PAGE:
Today, August 1, 2016, is the effective date of the new, lower limit on coal-mine dust in American mines. This reduction is expected to reduce the occurrence of black lung. This is the start of a new, safer period in dust conditions for coal miners, but does not eliminate the need for vigilance in the continuing fight against black lung.
According to the Department of Labor’s estimates, lowering the dust limit should prevent hundreds of cases of black lung. For example, the lower dust standard (combined with a change in sampling methodology) will prevent an estimated 593 miners from getting category 1 coal workers’ pneumoconiosis, 319 miners from getting severe black lung (progressive massive fibrosis or PMF), and 248 miners from getting severe emphysema after a career as an underground miner. The net benefit of this health improvement (after taking into account costs of compliance) is estimated to be worth $12.1 million per year. (see 79 Fed. Reg. at 24,959–60).
The change was made by the U.S. Department of Labor’s Mine Safety and Health Administration (MSHA)’s 2014 dust rule (see previous post here from when rule was released.) Although the rule was published in May 2014, it was designed to allow the coal industry a couple of years to prepare for the reduction in dust standards.
The new rule amended 30 C.F.R. § 70.100(a) to say the following:
(a) Each operator shall continuously maintain the average concentration of respirable dust in the mine atmosphere during each shift to which each miner in the active workings of each mine is exposed, as measured with an approved sampling device and expressed in terms of an equivalent concentration, at or below:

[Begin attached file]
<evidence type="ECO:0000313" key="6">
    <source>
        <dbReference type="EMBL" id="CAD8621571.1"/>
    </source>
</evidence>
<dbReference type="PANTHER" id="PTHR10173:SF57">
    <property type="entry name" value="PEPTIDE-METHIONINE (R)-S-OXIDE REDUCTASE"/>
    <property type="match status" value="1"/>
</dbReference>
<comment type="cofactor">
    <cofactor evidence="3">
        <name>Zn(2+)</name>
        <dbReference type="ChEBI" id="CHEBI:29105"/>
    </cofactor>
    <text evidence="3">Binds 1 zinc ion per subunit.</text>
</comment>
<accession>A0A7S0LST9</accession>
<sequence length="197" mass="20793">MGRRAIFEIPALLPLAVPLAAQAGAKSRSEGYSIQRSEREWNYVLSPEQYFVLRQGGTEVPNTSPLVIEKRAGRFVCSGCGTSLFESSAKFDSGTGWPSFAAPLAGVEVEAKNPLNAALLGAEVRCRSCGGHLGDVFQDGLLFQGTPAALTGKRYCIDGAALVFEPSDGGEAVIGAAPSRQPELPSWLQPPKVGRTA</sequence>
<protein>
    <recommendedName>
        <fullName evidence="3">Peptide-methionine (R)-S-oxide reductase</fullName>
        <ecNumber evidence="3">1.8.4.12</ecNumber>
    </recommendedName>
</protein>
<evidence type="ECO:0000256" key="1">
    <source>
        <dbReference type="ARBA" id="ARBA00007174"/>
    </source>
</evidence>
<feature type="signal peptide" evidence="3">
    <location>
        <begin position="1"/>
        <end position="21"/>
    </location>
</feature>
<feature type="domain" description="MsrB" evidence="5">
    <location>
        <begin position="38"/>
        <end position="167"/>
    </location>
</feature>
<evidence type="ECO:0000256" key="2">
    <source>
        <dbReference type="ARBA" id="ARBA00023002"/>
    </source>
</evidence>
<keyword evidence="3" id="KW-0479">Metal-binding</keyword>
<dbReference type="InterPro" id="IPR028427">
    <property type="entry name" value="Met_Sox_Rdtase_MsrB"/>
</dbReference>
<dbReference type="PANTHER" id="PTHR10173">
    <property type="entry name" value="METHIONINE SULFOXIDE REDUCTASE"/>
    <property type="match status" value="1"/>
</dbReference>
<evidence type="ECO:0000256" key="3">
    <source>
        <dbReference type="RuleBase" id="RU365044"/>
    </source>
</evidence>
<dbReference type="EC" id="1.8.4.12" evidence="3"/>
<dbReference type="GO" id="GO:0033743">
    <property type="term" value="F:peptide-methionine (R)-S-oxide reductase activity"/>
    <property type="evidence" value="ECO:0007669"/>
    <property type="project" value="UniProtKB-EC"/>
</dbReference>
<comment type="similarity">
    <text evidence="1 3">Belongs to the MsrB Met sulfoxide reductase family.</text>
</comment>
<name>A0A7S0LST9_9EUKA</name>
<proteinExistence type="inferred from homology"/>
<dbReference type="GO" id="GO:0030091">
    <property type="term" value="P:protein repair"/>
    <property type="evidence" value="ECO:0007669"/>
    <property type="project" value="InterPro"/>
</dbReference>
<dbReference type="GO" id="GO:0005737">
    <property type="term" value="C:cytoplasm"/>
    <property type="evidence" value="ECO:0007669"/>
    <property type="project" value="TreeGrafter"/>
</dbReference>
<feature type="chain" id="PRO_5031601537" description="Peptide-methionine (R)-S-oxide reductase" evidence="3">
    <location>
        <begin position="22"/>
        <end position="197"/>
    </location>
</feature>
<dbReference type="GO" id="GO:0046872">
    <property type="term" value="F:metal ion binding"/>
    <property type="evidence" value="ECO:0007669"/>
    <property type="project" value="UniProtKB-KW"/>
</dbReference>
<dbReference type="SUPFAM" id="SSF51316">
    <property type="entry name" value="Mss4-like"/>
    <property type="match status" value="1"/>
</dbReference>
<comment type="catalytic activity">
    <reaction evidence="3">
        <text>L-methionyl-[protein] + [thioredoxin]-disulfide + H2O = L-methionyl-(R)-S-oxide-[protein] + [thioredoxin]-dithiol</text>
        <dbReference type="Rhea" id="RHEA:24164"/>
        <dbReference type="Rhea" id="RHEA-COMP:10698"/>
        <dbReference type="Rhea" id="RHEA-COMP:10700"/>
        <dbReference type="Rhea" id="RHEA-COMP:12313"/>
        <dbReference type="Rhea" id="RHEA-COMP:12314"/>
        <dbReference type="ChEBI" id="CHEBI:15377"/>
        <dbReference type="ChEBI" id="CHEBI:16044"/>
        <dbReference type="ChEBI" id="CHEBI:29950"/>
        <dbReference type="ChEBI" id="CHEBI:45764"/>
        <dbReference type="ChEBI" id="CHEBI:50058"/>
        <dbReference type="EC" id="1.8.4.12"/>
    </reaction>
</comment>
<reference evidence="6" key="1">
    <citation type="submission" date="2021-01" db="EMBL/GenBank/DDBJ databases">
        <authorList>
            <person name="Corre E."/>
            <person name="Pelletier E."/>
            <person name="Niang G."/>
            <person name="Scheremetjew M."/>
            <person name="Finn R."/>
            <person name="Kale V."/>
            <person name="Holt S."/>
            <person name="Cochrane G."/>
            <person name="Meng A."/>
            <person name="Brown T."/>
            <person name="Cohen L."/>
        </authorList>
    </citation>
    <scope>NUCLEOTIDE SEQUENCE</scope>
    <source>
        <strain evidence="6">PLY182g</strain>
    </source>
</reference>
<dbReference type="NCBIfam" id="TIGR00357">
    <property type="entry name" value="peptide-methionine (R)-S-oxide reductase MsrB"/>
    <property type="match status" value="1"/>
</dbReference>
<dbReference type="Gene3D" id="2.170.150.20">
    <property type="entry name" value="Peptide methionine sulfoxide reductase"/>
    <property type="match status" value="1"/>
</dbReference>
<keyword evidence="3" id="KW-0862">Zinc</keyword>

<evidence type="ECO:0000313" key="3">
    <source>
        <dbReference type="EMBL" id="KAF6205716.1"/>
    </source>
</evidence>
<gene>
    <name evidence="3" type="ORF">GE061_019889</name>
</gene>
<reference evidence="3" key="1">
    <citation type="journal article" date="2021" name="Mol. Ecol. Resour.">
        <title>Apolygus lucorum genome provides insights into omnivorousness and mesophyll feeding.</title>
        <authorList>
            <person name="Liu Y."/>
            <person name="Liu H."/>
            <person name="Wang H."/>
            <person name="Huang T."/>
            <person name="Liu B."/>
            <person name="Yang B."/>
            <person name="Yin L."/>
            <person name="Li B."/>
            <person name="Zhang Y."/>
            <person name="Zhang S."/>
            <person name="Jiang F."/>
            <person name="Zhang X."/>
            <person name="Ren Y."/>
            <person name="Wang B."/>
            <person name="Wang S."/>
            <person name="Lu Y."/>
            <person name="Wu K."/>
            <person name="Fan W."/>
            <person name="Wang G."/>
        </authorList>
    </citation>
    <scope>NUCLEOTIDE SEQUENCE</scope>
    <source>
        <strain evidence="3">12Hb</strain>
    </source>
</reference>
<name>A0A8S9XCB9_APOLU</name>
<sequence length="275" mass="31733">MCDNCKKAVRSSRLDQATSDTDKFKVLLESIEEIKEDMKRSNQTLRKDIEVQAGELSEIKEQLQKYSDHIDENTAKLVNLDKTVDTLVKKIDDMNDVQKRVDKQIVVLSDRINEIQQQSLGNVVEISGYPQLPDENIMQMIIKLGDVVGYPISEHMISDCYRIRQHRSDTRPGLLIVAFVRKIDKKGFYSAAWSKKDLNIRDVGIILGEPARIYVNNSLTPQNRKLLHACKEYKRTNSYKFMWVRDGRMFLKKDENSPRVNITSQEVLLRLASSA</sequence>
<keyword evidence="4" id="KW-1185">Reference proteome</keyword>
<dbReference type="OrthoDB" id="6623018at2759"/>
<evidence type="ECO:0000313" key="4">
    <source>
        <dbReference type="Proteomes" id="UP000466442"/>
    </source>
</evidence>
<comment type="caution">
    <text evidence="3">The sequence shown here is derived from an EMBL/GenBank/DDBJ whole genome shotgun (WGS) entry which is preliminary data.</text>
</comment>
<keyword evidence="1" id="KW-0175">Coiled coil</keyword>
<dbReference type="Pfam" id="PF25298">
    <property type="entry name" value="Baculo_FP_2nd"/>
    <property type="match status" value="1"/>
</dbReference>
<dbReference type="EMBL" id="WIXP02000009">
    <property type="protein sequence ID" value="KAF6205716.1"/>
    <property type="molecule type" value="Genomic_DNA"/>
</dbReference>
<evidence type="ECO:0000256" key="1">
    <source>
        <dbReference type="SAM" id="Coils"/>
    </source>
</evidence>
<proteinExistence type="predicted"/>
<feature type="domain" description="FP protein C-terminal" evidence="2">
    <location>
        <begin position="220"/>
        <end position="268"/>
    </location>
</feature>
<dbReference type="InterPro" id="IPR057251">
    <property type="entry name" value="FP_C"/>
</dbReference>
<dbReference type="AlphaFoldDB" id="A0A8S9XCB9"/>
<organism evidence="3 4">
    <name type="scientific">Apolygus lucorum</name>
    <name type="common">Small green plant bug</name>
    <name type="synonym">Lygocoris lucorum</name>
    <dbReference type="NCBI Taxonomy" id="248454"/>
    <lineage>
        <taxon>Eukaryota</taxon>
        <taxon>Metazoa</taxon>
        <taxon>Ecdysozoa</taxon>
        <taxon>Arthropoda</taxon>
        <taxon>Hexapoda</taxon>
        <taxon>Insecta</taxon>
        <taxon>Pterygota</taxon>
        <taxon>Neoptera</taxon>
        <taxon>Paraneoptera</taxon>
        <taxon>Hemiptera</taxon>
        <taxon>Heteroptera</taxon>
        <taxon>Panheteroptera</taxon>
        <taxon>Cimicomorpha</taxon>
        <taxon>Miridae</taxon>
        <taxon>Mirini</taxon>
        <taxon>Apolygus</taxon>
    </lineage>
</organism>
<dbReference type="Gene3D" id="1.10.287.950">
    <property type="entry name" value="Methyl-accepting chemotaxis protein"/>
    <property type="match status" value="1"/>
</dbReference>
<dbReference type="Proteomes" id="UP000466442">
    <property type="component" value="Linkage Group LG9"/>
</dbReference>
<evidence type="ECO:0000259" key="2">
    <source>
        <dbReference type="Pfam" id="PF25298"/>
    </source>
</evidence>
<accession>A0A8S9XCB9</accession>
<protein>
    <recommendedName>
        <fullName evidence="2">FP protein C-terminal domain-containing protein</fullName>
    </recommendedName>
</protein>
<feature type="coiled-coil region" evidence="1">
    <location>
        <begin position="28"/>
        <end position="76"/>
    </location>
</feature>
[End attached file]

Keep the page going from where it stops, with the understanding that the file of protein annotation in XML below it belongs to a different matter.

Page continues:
(1) 2.0 milligrams of respirable dust per cubic meter of air (mg/m³).
(2) 1.5 mg/m³ as of August 1, 2016.
As previously covered on this blog, the U.S. Court of Appeals for the Eleventh Circuit upheld the rule against a pre-enforcement challenge filed by the National Mining Association.
Since the rule was published in 2014, MSHA has been tracking coal operators’ dust results. According to a recent release by MSHA, 98% of the industry’s samples would meet the new 1.5 mg/m³ standard. This shows that better protecting miners from black lung is feasible for the industry.
Today is that start of a new period in American coal mines. The dust limit had not previously been adjusted since 1972 even though thousands of American miners continue to contract black lung disease.
Today’s reduction is a step in the right direction but will not end the fight against black lung. For one, it must be remembered that NIOSH recommended that the dust levels be reduced to 1.0 mg/m³. Today’s change only takes us half way to where the public health experts recommended the standard be set to protect coal miners. In addition, while MSHA has improved its sampling methodology and the continuous personal dust monitor (“CPDM”) provides better data to miners and regulators, the potential for dust fraud cannot be forgotten. (For two recent examples of stories regarding dust fraud since MSHA’s rule was published, see here and here.) The community of coal miners, public health advocates, and watchdogs is going to have a necessary and continuing role to monitor how the dust rule is implemented and complied with.
But with that being said, coal miners working from today onwards should be exposed to less dust and that is—irrefutably—a good thing.